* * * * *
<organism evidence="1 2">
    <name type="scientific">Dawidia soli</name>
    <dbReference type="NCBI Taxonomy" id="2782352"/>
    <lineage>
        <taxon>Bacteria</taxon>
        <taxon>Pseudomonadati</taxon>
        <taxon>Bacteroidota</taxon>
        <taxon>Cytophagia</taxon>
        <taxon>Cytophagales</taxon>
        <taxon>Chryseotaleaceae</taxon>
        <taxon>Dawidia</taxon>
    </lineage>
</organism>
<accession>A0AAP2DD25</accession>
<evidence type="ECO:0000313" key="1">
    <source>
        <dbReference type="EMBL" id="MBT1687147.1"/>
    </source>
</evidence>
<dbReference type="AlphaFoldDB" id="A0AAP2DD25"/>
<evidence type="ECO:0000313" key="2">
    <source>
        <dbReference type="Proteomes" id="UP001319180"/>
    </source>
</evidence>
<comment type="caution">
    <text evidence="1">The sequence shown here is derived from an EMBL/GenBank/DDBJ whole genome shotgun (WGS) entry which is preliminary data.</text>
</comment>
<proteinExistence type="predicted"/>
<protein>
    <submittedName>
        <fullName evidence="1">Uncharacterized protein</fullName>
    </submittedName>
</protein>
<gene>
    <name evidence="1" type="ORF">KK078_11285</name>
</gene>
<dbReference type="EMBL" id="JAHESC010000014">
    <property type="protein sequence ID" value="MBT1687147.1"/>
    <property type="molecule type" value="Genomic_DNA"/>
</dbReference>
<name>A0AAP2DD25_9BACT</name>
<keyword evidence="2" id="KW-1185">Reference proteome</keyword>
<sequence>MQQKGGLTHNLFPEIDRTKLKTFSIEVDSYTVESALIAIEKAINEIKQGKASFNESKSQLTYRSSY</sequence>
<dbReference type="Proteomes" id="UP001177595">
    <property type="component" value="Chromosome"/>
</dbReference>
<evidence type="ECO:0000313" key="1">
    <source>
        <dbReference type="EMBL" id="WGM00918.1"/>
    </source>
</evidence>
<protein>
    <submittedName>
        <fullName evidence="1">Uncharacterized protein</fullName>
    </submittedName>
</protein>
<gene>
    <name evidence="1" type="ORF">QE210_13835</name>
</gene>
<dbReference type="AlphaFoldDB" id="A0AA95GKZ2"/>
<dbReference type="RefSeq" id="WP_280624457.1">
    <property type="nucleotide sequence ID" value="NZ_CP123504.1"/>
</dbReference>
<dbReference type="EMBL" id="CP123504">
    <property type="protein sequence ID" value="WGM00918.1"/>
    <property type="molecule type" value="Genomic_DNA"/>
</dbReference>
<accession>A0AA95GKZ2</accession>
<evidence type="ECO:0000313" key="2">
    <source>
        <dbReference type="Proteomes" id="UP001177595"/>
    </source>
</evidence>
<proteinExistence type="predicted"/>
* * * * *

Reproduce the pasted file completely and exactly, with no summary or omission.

<organism evidence="1 2">
    <name type="scientific">Dawidia soli</name>
    <dbReference type="NCBI Taxonomy" id="2782352"/>
    <lineage>
        <taxon>Bacteria</taxon>
        <taxon>Pseudomonadati</taxon>
        <taxon>Bacteroidota</taxon>
        <taxon>Cytophagia</taxon>
        <taxon>Cytophagales</taxon>
        <taxon>Chryseotaleaceae</taxon>
        <taxon>Dawidia</taxon>
    </lineage>
</organism>
<accession>A0AAP2DD25</accession>
<evidence type="ECO:0000313" key="1">
    <source>
        <dbReference type="EMBL" id="MBT1687147.1"/>
    </source>
</evidence>
<dbReference type="AlphaFoldDB" id="A0AAP2DD25"/>
<evidence type="ECO:0000313" key="2">
    <source>
        <dbReference type="Proteomes" id="UP001319180"/>
    </source>
</evidence>
<comment type="caution">
    <text evidence="1">The sequence shown here is derived from an EMBL/GenBank/DDBJ whole genome shotgun (WGS) entry which is preliminary data.</text>
</comment>
<proteinExistence type="predicted"/>
<protein>
    <submittedName>
        <fullName evidence="1">Uncharacterized protein</fullName>
    </submittedName>
</protein>
<gene>
    <name evidence="1" type="ORF">KK078_11285</name>
</gene>
<dbReference type="EMBL" id="JAHESC010000014">
    <property type="protein sequence ID" value="MBT1687147.1"/>
    <property type="molecule type" value="Genomic_DNA"/>
</dbReference>
<name>A0AAP2DD25_9BACT</name>
<keyword evidence="2" id="KW-1185">Reference proteome</keyword>
<sequence>MQQKGGLTHNLFPEIDRTKLKTFSIEVDSYTVESALIAIEKAINEIKQGKASFNESKSQLTYRSSY</sequence>
<dbReference type="Proteomes" id="UP001177595">
    <property type="component" value="Chromosome"/>
</dbReference>
<evidence type="ECO:0000313" key="1">
    <source>
        <dbReference type="EMBL" id="WGM00918.1"/>
    </source>
</evidence>
<protein>
    <submittedName>
        <fullName evidence="1">Uncharacterized protein</fullName>
    </submittedName>
</protein>
<gene>
    <name evidence="1" type="ORF">QE210_13835</name>
</gene>
<dbReference type="AlphaFoldDB" id="A0AA95GKZ2"/>
<dbReference type="RefSeq" id="WP_280624457.1">
    <property type="nucleotide sequence ID" value="NZ_CP123504.1"/>
</dbReference>
<dbReference type="EMBL" id="CP123504">
    <property type="protein sequence ID" value="WGM00918.1"/>
    <property type="molecule type" value="Genomic_DNA"/>
</dbReference>
<accession>A0AA95GKZ2</accession>
<evidence type="ECO:0000313" key="2">
    <source>
        <dbReference type="Proteomes" id="UP001177595"/>
    </source>
</evidence>
<proteinExistence type="predicted"/>